2009–10  PHI Philippine Patriots^ 3–0  INA Satria Muda BritAma  SIN Singapore Slingers  MAS Kuala Lumpur Dragons
2010–11  THA Chang Thailand Slammers^ 2–0  PHI AirAsia Philippine Patriots  MAS Westports KL Dragons  SIN Singapore Slingers
2012  INA Indonesia Warriors 2–1  PHI San Miguel Beermen^  PHI AirAsia Philippine Patriots  MAS Westports Malaysia Dragons
2013  PHI San Miguel Beermen^ 3–0  INA Indonesia Warriors  MAS Westports Malaysia Dragons  THA Sports Rev Thailand Slammers
2014  THA Hi-Tech Bangkok City 2–0  MAS Westports Malaysia Dragons^  SIN Singapore Slingers  VIE Saigon Heat
2015
  • ^ finished regular season with the best win-loss record.

Awards

Season Most Valuable Player / Best Local Player Best Import Player
Nationality Player Team Nationality Player Team
2009–10  THA Attaporn Lertmalaiporn Thailand Tigers  USA Jason Dixon Philippine Patriots
2010–11  INA Mario Wuysang SM BritAma  USA Nakiea Miller Westports KL Dragons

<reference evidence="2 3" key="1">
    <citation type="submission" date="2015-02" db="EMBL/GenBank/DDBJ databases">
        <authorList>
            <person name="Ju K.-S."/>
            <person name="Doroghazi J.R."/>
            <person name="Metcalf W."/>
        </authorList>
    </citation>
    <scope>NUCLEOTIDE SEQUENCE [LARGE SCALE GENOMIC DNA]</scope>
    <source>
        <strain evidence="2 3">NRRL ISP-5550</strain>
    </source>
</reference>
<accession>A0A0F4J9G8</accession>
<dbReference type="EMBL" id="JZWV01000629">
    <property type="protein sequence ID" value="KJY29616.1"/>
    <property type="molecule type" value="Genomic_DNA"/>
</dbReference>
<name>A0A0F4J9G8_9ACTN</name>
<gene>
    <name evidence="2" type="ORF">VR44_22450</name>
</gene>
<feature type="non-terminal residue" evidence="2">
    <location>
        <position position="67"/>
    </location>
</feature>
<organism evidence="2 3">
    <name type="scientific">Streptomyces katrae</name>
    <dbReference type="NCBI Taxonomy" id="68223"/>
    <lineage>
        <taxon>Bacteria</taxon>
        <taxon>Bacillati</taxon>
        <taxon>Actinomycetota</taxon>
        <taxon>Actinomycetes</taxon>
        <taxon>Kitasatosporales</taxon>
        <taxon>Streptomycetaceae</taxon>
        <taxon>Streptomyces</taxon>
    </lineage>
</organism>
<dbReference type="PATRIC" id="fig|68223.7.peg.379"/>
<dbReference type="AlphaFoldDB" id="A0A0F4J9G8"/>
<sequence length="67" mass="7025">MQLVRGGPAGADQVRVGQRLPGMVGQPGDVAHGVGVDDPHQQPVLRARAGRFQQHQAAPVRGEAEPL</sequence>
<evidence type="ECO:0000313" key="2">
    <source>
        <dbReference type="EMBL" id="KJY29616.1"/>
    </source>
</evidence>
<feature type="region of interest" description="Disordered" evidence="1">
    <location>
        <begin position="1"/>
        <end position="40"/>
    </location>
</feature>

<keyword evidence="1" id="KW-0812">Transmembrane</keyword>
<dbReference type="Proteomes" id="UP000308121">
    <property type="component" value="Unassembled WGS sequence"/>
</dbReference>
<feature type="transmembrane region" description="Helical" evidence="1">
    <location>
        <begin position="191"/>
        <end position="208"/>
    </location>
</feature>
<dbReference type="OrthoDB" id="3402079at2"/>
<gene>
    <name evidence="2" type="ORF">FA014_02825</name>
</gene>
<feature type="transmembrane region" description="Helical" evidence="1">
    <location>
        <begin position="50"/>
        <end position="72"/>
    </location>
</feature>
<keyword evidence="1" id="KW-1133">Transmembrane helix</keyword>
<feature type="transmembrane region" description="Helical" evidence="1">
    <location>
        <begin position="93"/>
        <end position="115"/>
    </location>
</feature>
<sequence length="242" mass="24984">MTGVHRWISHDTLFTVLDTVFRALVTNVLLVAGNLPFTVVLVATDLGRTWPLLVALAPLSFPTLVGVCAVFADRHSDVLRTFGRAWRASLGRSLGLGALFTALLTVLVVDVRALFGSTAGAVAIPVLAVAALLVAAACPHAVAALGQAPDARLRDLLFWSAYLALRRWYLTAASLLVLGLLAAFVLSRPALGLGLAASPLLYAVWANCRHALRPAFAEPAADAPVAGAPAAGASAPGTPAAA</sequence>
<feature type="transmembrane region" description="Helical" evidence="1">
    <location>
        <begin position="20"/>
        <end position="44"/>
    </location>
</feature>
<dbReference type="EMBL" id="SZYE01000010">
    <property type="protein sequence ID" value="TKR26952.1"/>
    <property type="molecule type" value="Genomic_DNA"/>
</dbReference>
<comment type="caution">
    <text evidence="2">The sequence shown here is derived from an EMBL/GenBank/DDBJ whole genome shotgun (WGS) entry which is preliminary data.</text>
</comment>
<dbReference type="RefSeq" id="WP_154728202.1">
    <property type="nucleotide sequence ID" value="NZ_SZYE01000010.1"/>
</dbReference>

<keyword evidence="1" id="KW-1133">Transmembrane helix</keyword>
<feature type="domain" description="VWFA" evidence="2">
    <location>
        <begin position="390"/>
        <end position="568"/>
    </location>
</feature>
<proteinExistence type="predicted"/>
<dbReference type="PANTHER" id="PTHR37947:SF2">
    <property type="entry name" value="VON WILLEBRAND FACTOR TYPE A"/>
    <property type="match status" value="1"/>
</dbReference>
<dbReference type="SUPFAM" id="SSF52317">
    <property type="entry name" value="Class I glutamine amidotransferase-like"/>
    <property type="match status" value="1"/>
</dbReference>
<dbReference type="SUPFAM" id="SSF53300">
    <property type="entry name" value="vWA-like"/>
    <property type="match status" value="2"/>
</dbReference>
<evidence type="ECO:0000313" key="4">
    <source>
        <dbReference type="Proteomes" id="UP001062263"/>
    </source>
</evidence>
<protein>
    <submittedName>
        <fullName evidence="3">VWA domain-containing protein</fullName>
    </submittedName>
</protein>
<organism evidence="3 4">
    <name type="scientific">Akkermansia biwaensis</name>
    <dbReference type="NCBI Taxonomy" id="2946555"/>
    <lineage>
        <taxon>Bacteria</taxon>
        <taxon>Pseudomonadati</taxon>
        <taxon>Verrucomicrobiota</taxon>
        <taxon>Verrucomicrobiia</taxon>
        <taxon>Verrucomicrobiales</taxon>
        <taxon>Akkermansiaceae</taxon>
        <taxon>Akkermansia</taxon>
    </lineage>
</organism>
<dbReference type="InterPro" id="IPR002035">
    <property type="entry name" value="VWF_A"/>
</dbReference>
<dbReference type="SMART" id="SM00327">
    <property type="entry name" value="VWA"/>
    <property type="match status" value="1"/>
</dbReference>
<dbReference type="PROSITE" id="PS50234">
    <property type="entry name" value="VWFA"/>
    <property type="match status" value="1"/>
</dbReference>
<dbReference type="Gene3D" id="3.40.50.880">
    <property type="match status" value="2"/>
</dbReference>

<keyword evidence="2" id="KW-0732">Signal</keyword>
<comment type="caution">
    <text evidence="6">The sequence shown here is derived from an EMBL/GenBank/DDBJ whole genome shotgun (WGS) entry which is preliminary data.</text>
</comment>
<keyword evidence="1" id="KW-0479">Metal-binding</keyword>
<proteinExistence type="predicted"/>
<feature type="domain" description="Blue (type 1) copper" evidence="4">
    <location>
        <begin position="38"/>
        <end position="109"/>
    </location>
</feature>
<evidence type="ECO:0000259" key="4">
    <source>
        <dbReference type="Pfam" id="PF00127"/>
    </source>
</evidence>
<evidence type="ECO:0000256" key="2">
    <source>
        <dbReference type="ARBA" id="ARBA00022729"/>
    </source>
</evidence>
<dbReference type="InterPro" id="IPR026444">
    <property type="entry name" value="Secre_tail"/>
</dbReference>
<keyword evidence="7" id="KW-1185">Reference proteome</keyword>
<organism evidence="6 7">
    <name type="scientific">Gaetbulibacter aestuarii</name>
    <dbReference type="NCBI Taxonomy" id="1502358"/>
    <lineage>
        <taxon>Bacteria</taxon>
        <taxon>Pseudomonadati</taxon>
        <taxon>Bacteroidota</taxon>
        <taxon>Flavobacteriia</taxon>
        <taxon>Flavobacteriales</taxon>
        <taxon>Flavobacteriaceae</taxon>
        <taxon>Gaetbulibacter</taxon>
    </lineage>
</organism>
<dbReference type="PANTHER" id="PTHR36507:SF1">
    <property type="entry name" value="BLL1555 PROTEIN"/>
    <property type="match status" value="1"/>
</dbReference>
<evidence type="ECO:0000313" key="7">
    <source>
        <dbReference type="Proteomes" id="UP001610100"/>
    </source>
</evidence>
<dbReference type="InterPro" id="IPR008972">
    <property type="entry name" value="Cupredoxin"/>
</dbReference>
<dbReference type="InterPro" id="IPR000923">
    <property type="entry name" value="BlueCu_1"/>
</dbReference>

2012  PHI Leo Avenido San Miguel Beermen  USA Anthony Johnson AirAsia Philippine Patriots
2013  PHI Asi Taulava San Miguel Beermen  USA Chris Charles Sports Rev Thailand Slammers
2014  SIN Wei Long Wong Singapore Slingers  USA Chris Charles Hi-Tech Bangkok City
2015

All-time standings

Team Seasons Games played Wins Losses Winning percentage
San Miguel Beermen* 2 56 45 11 80%
Philippine Patriots* 3 62 43 19 69%
Indonesia Warriors 5 110 60 50 55%
Westports Malaysia Dragons 5 107 56 51 52%
Hi-Tech Bangkok City 5 106 50 56 47%
Singapore Slingers 5 101 47 54 47%
Brunei Barracudas* 2 30 10 20 33%
Saigon Heat 3 65 21 44 32%
Bangkok Cobras* 1 21 6 15 29%
Laskar Dreya South Sumatra 1 20 1 19 5%
*defunct team

References